The lawyer alone continues to uphold the scarecrow set up so many centuries ago to frighten away from this field the hand of charity. For depriving the indigent of all chance for justice, what has been left undone that could be done? Claims that for indigence, for mere indigence, could not be prosecuted, have been forbidden, as if in odium spoliati* —are still forbidden—to be sold.
Advertisement for subscriptions? Oh yes: for relief of distress in other shapes, no rule of law forbids it. But for distress (however exquisite) for lack of justice, advertisement would be useless: subscription would be too dangerous. Dangerous? Yes, dangerous: for has not the man of law contrived to convert it into a crime? Charity thus exercising itself, has it not, by the spell of jargon, been stamped with the name of barretry, or maintenance, or champerty, or some other stigma, on pretence of which, charity, or mutually beneficial traffic, may be alike converted into crimes? Perhaps yes; perhaps no: here, as elsewhere, authorities lean one way, authorities lean the other. In waters thus troubled and thus deep, what is the wonder if men choose not to run the risk of being drowned?
Forty years ago this abuse was denounced, in company with a kindred abuse, still more mischievous, because still more extensive.* Forty years hence the denunciation may be repeated, and with as little fruit. For, under the reign of jurisprudence, one generation witnesses the birth of an abuse, three or four more the maturity, and then perhaps comes the death.
As to the buying and selling of legal demands of all sorts, the only objection that could at any time have been made against it, is in this strain: judges are so weak, so dependent, so cowardly, so corrupt—feudal barons so profligate and so formidable, that, after buying a bad title for the purpose, by his own hands or by that of a retainer of his, a baron (it will frequently happen) will, by bribery or intimidation, engage the judges to give to this bad title the effect of a good one.
Supposing it good for anything, what an argument, to come from learned lips!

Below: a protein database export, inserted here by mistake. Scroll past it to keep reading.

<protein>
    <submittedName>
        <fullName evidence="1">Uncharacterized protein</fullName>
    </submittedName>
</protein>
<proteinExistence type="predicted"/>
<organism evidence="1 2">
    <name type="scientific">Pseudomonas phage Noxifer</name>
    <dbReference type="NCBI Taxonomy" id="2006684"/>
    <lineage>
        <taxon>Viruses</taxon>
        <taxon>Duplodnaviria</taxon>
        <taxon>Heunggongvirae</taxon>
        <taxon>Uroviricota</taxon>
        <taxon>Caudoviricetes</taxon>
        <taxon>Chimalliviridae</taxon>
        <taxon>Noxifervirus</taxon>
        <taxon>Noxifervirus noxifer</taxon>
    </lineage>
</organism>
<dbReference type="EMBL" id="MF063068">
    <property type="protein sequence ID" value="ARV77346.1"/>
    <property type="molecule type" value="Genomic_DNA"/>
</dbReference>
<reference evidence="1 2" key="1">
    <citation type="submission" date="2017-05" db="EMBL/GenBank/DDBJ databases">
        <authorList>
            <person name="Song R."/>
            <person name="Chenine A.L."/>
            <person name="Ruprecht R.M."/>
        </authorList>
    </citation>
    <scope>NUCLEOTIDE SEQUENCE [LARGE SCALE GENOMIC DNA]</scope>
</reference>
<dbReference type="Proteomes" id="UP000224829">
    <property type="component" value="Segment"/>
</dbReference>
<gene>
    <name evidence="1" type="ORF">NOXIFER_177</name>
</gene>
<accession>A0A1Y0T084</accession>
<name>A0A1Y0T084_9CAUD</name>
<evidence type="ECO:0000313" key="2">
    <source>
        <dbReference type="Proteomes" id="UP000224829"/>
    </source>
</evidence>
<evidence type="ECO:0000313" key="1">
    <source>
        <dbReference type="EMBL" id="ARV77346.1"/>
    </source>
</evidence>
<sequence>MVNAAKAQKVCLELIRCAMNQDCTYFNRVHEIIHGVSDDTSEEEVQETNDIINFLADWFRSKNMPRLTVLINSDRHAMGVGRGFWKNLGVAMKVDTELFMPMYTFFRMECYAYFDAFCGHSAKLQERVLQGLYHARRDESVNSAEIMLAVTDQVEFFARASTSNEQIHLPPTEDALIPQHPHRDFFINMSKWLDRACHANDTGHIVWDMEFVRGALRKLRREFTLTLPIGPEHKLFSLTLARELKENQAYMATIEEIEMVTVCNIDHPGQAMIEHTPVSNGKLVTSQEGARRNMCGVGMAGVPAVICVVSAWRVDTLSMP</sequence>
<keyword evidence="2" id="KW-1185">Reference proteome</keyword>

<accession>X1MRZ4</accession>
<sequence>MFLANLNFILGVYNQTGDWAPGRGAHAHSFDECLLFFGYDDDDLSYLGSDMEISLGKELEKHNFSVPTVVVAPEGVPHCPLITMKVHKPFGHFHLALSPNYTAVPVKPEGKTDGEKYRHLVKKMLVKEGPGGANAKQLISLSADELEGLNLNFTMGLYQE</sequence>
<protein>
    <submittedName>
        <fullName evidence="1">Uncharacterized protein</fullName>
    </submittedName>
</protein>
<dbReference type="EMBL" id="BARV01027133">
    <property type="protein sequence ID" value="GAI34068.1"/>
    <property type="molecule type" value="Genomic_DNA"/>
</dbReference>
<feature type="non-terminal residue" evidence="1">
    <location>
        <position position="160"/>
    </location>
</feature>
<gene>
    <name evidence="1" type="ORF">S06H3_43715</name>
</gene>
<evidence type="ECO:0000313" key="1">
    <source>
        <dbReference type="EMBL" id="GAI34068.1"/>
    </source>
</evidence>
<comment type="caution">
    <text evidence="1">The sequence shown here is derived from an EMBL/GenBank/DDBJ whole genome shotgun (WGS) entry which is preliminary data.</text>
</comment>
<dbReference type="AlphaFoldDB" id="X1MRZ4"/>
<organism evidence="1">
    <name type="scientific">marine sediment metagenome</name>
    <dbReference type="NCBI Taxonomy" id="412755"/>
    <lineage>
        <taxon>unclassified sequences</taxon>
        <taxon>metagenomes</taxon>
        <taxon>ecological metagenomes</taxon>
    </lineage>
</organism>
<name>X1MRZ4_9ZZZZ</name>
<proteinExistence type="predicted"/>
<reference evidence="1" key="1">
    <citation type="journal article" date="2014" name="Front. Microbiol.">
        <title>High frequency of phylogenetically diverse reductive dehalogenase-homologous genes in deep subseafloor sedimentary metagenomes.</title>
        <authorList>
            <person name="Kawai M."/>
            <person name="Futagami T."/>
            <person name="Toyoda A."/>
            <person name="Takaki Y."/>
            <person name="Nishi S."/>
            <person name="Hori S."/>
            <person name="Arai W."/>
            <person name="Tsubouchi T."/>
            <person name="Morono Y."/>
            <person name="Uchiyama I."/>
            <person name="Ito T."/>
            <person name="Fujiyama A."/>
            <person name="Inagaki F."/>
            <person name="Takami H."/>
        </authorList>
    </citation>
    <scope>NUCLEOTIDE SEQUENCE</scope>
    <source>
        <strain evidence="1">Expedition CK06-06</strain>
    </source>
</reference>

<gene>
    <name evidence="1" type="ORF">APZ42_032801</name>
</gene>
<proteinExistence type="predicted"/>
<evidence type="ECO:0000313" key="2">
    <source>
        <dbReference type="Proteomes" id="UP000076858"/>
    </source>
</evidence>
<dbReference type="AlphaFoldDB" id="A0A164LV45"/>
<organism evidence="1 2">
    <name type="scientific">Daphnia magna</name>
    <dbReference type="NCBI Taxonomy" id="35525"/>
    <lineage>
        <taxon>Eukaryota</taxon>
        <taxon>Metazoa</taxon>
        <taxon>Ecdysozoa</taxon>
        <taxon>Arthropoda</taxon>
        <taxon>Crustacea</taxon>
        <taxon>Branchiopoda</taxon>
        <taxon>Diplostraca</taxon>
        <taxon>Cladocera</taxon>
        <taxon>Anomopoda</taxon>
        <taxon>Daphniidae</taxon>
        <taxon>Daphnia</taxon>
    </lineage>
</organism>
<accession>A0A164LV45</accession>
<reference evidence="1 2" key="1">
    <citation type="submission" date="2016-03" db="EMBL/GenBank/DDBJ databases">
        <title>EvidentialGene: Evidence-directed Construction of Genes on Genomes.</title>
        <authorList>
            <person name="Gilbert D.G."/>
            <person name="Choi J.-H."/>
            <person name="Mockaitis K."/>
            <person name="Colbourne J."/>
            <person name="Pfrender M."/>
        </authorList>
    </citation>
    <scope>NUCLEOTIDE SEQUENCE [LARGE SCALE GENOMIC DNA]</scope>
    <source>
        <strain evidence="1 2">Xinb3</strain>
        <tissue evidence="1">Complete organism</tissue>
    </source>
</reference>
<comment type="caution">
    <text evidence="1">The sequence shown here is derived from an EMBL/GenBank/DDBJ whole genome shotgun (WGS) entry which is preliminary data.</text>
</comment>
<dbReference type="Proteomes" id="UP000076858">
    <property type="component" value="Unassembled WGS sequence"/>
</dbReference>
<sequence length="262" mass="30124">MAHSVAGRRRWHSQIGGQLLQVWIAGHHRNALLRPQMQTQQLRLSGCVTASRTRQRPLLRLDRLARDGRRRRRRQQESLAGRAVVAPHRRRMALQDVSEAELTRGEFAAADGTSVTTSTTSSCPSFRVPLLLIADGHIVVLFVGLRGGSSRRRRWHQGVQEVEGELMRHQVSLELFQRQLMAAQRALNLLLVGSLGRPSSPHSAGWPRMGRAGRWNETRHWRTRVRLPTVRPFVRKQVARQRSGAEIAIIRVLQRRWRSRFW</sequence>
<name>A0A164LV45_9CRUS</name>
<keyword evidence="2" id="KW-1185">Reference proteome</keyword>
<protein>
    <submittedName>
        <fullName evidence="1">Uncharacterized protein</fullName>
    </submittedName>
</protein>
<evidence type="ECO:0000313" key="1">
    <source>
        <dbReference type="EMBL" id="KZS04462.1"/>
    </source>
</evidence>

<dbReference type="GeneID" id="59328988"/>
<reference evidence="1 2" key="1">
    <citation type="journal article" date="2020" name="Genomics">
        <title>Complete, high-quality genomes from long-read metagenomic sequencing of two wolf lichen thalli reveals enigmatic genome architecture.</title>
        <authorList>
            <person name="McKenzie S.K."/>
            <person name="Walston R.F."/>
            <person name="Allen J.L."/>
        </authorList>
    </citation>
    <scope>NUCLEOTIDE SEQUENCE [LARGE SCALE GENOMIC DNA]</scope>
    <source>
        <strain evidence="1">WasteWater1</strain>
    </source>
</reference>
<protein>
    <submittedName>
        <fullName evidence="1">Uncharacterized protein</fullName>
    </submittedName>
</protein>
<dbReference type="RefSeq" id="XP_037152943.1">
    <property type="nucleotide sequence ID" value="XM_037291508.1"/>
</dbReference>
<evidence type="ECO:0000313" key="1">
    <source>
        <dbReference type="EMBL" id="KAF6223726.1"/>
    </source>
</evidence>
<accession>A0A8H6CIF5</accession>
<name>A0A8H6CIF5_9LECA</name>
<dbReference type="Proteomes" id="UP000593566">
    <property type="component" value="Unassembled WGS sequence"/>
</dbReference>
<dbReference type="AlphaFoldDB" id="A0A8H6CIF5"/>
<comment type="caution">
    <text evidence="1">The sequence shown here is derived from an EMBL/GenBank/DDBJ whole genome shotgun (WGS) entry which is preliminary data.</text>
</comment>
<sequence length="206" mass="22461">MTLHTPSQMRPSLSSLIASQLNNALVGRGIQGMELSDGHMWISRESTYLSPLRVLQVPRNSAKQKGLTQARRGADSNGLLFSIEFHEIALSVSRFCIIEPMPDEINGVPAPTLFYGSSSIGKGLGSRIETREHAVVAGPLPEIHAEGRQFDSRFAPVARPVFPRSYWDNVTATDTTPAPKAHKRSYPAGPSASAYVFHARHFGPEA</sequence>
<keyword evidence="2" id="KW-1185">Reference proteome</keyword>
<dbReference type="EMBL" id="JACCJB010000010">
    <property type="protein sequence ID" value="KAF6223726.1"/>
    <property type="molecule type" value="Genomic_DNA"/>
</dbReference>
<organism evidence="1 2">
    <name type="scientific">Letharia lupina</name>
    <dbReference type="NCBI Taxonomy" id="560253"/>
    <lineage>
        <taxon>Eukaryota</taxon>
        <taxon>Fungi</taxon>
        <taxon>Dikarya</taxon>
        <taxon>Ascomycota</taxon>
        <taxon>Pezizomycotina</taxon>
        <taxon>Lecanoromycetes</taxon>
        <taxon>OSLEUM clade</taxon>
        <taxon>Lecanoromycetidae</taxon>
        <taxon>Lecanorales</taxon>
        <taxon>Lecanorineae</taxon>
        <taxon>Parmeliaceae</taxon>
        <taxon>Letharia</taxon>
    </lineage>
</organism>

Supposing it at that time good for anything, what would it be worth at present? Between the present state of judicature in that respect, and the state of judicature as above delineated, is there any more resemblance than between the present state of judicature in England, and the present state of it in Otaheite? Three or four centuries ago, the benefit had danger mixed with it; therefore, now that the effects of the remedy would be all pure benefit, the proscription put upon it is to continue: such is the logic of jurisprudence.
Not that there ever was, or could have been, a time in which the reason was worth a straw. He who could thus convert a bad bought title into a good one, what should have hindered him from giving the same effect to a bad one of his own making? The purchase-money would have been so much saved, applicable to the purpose of bribing the judge, or suborning witnesses.
For restoring the indigent to a chance of justice, there is what is called a remedy, in the pauper acts. Like so many others, however, to which men of law have given a permit, it may be set down to the account of sham remedies. What it applies to, is that factitious part of the expense, which ought not to have been imposed upon the most opulent: what it does not apply to, is that part (that here in question included) which presses upon all ranks, being natural and inevitable.
VIII. Remedy the eighth:—Abolition of taxes upon justice.
In speaking of this or any other expedient for obtaining pecuniary supplies for the relief of this species of distress, it is impossible to avoid thinking of the factitious loads by which it has everywhere been aggravated. I speak not here of what has been done by the judge for his own profit; but of what has been done by the finance minister for his own use. The subject has elsewhere been treated pretty much at large. See “Protest against Law Taxes,” (Vol. II. p. 573.)†
Upon evidence itself, the tax does not in every instance bear with any peculiar weight. But, being imposed in the preliminary proceedings rendered necessary to the introduction of evidence, and the subsequent proceedings necessary to the giving effect to evidence, the influence is the same as if the tax had been imposed directly upon the evidence.